I don’t know why I’m telling you all this, you probably already knew and like me were following the game on a dodgy YouTube channel. Some of the tackles were right vicious.
How many teams took part in this great tournament? Well, just 4 actually. It’s an annual invitation event held in Thailand.
An what was the crowd at the final? A whopping 488. The third place play off attracted over 12,000 but Thailand were playing in that game. The defending champions Curaçao did not participate.
Not an easy country to find literature with English translations. With a bit of help I found The Sands of Oxus: Boyhood Reminiscences of Sadriddin Aini and read the novella: Ahmad the Exorcist. https://worldbooktour.wordpress.com/2017/09/17/tajikistan/
I found it a great short story about evil spirits and mysticism and a father telling his son it was all make believe and not to be worried. I was amazed it even introduced phosphor luminescence. Very readable considering its age and that it is a translation.
Meddling: An OAP in Tajikistan by Stuart Burchell was an intriguing non-fiction book but not one I would necessarily recommend as a good read. It’s the recollections of a voluntary worker in an agricultural NGO. It gave me a reasonably good insight into the country, its people and culture. Much of the book however is about the internal politics of the myriad of organisations involved in assisting the agricultural economy of Tajikistan. The frustrations of such work becomes very evident and not a field I would have enjoyed working in.
Sovietstan by Erika Fatland is new and travel writing at its best. I just read the one section on Tajikistan and look forward to borrowing the book again from the library to read about the other Stans when they come out of the hat.
Safe to say that Tajiki films aren’t that easy to find but we did find a copy of Angel of the Right. It was pretty compelling and gave a good insight into rural life in Tajikistan. A criminal returns to his village to look after his ailing mother and try to redeem himself but isn’t me with open arms by everyone he meets. It’s said to be based on the fable that everyone had an angel on each shoulder, a good angel and a bad angel.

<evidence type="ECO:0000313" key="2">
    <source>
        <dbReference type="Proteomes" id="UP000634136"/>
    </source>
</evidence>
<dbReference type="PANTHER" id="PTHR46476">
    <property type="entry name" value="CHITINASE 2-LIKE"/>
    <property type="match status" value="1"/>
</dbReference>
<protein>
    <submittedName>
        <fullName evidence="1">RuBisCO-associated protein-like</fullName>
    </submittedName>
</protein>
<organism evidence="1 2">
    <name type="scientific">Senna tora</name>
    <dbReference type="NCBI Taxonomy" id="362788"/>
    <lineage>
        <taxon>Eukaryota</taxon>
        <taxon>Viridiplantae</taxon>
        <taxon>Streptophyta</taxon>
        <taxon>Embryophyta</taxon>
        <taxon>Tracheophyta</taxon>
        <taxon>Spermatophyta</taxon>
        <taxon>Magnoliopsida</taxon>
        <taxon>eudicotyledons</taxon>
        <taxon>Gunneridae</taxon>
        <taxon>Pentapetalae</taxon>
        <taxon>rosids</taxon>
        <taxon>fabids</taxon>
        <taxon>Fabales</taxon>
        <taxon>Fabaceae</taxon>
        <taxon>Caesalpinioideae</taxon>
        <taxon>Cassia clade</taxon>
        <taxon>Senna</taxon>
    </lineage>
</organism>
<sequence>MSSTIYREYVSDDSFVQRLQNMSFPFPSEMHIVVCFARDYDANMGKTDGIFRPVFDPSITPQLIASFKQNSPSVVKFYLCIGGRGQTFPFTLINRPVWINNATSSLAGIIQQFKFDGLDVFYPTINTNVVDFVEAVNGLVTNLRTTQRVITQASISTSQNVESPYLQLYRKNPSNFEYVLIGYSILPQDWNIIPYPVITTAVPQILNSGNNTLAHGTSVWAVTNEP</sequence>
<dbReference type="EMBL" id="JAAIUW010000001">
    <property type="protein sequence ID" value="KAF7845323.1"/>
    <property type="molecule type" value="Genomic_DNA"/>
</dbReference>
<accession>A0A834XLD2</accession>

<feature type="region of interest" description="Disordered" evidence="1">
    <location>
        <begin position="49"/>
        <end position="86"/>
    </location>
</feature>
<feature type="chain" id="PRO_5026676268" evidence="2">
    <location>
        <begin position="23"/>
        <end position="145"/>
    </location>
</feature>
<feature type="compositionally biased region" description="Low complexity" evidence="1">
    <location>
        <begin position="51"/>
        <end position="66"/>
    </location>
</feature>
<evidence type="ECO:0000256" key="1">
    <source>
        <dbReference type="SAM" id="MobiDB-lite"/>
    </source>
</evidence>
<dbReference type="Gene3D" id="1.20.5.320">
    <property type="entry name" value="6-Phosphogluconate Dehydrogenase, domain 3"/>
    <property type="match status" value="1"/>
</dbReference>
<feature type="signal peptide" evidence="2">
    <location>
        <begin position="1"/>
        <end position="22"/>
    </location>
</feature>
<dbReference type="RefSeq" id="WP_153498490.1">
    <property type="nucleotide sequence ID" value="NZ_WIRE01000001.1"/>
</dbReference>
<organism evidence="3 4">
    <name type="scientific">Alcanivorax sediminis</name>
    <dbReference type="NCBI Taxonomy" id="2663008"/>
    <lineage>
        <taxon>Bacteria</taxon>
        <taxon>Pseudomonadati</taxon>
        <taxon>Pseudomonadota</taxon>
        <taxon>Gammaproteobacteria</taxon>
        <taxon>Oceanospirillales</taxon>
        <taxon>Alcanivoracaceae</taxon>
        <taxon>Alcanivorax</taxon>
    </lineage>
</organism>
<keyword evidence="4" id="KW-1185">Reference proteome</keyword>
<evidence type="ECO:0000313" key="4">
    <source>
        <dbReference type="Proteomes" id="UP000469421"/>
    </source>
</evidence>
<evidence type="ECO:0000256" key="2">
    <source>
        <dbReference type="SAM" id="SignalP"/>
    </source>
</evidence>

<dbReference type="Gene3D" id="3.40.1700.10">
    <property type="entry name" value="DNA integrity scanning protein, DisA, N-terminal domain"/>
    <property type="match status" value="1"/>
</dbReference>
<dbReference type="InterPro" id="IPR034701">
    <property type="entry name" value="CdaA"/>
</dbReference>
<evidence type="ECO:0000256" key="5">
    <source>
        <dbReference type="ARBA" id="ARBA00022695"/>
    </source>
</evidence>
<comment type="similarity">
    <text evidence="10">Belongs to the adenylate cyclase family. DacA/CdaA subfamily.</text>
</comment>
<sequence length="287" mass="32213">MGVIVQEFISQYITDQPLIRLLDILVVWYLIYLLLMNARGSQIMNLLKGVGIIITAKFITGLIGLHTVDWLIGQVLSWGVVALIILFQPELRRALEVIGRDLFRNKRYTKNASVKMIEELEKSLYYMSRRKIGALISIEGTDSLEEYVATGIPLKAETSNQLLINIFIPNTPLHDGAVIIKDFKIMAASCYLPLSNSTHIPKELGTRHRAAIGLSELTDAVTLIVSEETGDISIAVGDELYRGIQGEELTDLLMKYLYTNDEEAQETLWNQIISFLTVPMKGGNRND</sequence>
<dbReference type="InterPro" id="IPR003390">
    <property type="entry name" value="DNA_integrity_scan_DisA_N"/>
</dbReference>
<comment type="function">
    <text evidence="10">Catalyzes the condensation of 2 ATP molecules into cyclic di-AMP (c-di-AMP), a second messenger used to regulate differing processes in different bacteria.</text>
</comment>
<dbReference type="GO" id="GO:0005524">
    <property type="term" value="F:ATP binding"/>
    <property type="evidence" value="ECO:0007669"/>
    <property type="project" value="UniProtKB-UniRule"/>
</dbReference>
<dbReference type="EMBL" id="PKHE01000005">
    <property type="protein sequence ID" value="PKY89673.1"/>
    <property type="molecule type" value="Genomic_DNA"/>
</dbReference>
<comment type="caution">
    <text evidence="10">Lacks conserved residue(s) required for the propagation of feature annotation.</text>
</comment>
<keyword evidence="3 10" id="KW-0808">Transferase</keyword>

Ismoil Somoni Peak is a big one standing at 7,495m (24,590 ft) and the highest point in the former Soviet Union. Like the capital its had a number of name changes originally called Stalin Peak and the Communism Peak. The first ascent is believed to have been in 1933. It’s not a day trip that’s for sure. Not being a mountaineer myself I find it hard to rate technically.
There’s a few videos on YouTube if you want to do an armchair ascent. Here’s one or try this one.
There are just 31 geocaches in Tajikistan and only three of them are puzzle caches. I had a go at Ring Ring (GC9P4AH). Not too tricky to solve I doubt I will ever get to finding the actual geocache but at least I know where it is now!
A note of optimism greets people researching railways in Tajikistan, a mountainous country where the construction of railways faces engineering challenges as well as the usual economic. Two separate railway networks exist that are not connected to each other. On my virtual visits to countries I’m usually met with railways that used to be open but are no longer or plans for railways sometime in the distant future if funding ever arrives. It was therefore a pleasant surprise to hear that trains between Tajikistan’s capital Dushanbe and Tashkent have recently returned.
Lots of modern female musicians to listen to here it seems, Madina Aknazarova being one.
A nice insight into life in the country of Tajikistan is available in various vlogs including this one.
It surprised me how many stamps from Tajikistan were for sale. I bought a bundle featuring mainly animals of the country with a few historical ones thrown in too.